When I finished my drink of water, I stood up and looked at him. His eyes instantly shifted and he looked right at me. 

“I … uh …” I started

He kept looking right into the center of me. 

“… Pat?” 

“How have you been, Cynthia?” (He NEVER once called me ‘Cindy’ like the rest.) He said this warmly. Or at least that’s what I felt wash all over me. I was afraid for a nanosecond that I’d wet myself. But I felt relaxed all of a sudden. 

“Well, it’s been what – 25 years?”


“The last time I saw you, you just packed up and left us, you and Bing…” I was starting to relax. I fiddled with my wristwatch and looked about the office. But he kept his gaze right on me, and he still held his chin in his hands. 

“You had that ancient VW – what was it, already 15 years old when we graduated? And you packed it that morning and you left. We were all hung over, but you got up like you’d drunk water the night before…and packed your van. You’d packed your boxes all that week between finals, you didn’t study at all!” 

One of the lawyers called us back in the room. People started filing back in. But Pat and I stayed at the water fountain, him still with his chin in his hand, me rambling on.

“And you had that Yes shirt on that day, and you switched into a BoSox jersey before you left. I remember it like it was five minutes ago! How…” I started to ask, but he moved. He straightened his back and let his arms down, slowly to his side.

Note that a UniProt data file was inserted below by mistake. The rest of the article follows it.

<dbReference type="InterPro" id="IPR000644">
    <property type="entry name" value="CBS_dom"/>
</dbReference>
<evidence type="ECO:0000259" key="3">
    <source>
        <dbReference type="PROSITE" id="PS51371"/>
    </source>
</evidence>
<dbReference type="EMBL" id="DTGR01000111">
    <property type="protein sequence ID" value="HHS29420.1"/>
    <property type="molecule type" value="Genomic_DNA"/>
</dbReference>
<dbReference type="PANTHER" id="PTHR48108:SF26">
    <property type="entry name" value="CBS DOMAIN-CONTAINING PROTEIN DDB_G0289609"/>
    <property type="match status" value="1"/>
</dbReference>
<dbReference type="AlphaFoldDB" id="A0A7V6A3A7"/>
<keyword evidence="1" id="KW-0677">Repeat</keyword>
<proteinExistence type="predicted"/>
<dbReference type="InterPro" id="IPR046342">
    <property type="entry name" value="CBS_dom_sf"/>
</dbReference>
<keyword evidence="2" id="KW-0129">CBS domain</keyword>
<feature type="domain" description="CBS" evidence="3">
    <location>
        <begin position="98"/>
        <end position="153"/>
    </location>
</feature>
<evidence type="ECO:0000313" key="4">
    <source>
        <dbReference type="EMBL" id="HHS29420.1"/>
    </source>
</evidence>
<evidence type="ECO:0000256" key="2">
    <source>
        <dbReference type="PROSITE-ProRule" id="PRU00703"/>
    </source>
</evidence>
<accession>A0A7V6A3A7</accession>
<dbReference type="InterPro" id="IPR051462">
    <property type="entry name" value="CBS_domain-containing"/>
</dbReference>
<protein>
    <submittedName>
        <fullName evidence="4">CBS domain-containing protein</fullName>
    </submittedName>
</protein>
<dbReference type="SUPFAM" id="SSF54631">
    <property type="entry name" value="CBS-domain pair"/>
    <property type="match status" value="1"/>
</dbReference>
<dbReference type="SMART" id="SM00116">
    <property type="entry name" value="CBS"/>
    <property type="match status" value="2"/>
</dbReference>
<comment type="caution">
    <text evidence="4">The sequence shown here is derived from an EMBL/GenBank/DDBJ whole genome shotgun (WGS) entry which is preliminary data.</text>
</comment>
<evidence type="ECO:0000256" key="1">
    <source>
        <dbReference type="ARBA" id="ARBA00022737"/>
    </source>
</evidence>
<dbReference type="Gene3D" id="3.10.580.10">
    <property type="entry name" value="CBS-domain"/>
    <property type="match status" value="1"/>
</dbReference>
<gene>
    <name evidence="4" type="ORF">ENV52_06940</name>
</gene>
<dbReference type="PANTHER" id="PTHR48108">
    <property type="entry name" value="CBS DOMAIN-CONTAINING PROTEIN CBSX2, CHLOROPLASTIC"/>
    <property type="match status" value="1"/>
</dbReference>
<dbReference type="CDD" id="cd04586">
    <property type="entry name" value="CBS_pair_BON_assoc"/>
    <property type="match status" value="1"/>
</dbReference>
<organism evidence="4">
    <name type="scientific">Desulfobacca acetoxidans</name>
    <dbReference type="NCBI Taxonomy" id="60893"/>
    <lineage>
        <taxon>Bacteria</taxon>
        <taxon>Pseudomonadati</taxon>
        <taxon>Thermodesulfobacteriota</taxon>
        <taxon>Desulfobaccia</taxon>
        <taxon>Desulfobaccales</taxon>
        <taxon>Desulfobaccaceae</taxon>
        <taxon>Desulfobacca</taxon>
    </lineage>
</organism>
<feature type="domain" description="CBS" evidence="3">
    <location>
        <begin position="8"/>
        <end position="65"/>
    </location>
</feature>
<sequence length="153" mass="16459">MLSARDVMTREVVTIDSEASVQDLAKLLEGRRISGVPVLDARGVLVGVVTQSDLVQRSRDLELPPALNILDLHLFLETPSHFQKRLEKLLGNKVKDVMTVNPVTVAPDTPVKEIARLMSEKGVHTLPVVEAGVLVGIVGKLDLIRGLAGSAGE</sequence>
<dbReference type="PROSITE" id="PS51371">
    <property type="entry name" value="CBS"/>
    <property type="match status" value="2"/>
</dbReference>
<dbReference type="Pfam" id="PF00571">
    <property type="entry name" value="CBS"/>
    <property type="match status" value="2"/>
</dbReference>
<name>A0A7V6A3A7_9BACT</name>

“How have you been?" I said, dropping to a whisper. I went to look into his eyes, but he moved his gaze back to the conference room, through the glass. Then a sly grin slid over his face and he blushed.

“I remember you were wearing just bra and panties.”

Wednesday, October 18, 2017

My Brief Stint As a Performing Musician.

Bill's parents were gone for the weekend and he was throwing one more epic party before he and many of my other older friends left for college. He invited my friend Roger and me, but we had misgivings about going. Our friend Tony would be performing there with his band, and Roger and I had sticks up our asses about Tony impregnating some girl and abandoning her. We got uptight about that kind of stuff. 

Bill implored us to show up. He and I could take the mic between the band's sets and play our music, for fun. Unlike the guys in Tony's band, who could play music, Bill and I could bang out a few chords and maybe riff a melody and make it sound OK.